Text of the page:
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The inmate’s leftist politics overrode the evidence. Numerous eyewitnesses identified Mumia as the killer. He was found at the scene with a return round from Faulkner’s service weapon in his chest and a gun registered in his name by his side. The five spent shell casings in his gun were of the same unique variant as the “Plus P” bullets that killed the officer. Witnesses reported a hospital boast: “I shot the mother—er and I hope the mother—er dies.” In 1999, prison outreach activist Phillip Bloch recounted a 1991 conversation in which Abu-Jamal had acknowledged killing Faulkner. On the other hand, the commentator/killer compared George W. Bush to Hitler and eulogized Howard Zinn as a “brilliant” “master historian.” This surely made him innocent, or at least entitled him to a “get out of jail free” card. Right?
Abu-Jamal’s fortunes improved in the 1990s. Pacifica Radio aired Abu-Jamal’s commentaries after National Public Radio rethought an earlier decision to do so. Evergreen State College and Antioch College, among others, hosted the convicted murderer as a commencement speaker via audiotape. A Law & Order episode namedropped Abu-Jamal, with a character noting that the “Philadelphia journalist” was “framed for murder.” Rage Against the Machine played an infamous benefit concert for him. The subject of numerous cable documentaries, and the author of books, spoken-word CDs, and a periodic Internet column, Mumia became a cottage, nay, a prison-cell industry.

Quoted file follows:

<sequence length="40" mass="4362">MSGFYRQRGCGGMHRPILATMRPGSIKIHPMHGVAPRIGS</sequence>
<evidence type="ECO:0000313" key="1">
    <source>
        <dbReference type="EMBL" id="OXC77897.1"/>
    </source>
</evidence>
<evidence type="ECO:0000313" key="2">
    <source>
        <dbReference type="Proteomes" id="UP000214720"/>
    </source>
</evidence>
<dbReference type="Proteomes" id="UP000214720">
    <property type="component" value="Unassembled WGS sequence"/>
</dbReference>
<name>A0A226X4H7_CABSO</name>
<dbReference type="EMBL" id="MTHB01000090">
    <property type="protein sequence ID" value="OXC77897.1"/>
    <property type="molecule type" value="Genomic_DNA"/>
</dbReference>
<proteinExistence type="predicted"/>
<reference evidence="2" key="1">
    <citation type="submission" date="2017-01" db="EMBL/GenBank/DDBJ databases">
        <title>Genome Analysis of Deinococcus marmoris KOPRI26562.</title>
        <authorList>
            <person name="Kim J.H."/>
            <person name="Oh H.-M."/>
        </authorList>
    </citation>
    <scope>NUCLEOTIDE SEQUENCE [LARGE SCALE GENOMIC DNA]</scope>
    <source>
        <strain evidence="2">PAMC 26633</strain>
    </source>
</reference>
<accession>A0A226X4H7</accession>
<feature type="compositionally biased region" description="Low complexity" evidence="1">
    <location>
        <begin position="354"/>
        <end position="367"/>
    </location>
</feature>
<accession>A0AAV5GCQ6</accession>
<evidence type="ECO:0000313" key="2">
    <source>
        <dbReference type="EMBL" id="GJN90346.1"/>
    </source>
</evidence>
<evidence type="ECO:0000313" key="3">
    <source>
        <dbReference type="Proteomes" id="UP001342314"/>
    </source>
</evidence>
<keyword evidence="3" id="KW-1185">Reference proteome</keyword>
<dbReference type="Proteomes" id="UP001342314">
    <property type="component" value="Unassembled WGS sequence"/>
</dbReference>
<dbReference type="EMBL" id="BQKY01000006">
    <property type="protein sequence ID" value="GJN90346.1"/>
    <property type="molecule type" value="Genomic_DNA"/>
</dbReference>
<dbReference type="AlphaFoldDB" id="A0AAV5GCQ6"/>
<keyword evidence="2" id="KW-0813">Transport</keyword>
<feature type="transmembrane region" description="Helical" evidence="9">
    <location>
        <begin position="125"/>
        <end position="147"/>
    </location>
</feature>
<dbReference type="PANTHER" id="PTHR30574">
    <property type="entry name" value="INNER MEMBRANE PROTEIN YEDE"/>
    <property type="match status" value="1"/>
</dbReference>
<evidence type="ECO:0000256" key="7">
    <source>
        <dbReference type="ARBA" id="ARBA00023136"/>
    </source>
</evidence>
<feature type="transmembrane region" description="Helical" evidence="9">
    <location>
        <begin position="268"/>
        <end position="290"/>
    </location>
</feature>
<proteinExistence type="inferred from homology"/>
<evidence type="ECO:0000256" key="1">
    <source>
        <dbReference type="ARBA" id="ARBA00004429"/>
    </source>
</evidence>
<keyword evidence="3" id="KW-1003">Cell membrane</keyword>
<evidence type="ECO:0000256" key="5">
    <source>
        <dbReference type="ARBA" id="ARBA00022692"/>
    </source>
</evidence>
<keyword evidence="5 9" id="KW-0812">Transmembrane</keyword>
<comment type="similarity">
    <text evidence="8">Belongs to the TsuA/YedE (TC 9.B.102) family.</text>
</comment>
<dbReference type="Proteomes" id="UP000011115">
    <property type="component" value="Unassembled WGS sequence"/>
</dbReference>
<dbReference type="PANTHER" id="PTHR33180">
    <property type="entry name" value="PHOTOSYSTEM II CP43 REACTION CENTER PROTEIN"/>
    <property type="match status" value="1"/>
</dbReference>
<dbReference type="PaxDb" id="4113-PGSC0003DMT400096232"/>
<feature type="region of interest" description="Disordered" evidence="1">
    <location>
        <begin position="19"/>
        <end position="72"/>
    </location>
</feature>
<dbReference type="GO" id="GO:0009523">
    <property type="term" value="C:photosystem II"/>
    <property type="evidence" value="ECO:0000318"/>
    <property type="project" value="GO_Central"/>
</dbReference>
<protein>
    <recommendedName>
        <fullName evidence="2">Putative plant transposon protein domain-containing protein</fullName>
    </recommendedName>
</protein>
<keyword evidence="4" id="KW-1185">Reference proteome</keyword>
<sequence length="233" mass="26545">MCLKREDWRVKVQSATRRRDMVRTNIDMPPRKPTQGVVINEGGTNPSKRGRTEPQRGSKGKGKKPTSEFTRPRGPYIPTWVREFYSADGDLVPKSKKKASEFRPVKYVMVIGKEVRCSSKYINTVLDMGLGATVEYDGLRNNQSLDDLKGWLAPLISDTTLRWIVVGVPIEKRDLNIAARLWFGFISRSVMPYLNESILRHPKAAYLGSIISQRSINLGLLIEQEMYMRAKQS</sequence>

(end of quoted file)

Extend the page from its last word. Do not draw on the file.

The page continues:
Never outside of the ranks of hit men had murder been so beneficial to one’s career. But then a federal judge had to ruin it by vacating Abu-Jamal’s death sentence in 2001. Although the rallying cry had been “Free Mumia,” the urgency of his followers stemmed from the threat that the state would “Fry Mumia.” But Pennsylvania, which employed lethal injection anyhow, had executed just three people in the last thirty-five years. Wednesday’s announcement by Philadelphia District Attorney Seth Williams that he would forgo pursuing a reinstatement of the death sentence merely affirmed what all but the blindly passionate on both sides had already foreseen: Pennsylvania would never execute its most famous inmate.
A murderer facing life behind bars makes for a less compelling cause célèbre than one facing capital punishment. The throngs that had once shouted “Free Mumia” in Paris, Philadelphia, and San Francisco have long since reoriented their shouts toward other injustices.
The Mumiacs have moved on. Mumia remains in the same place.
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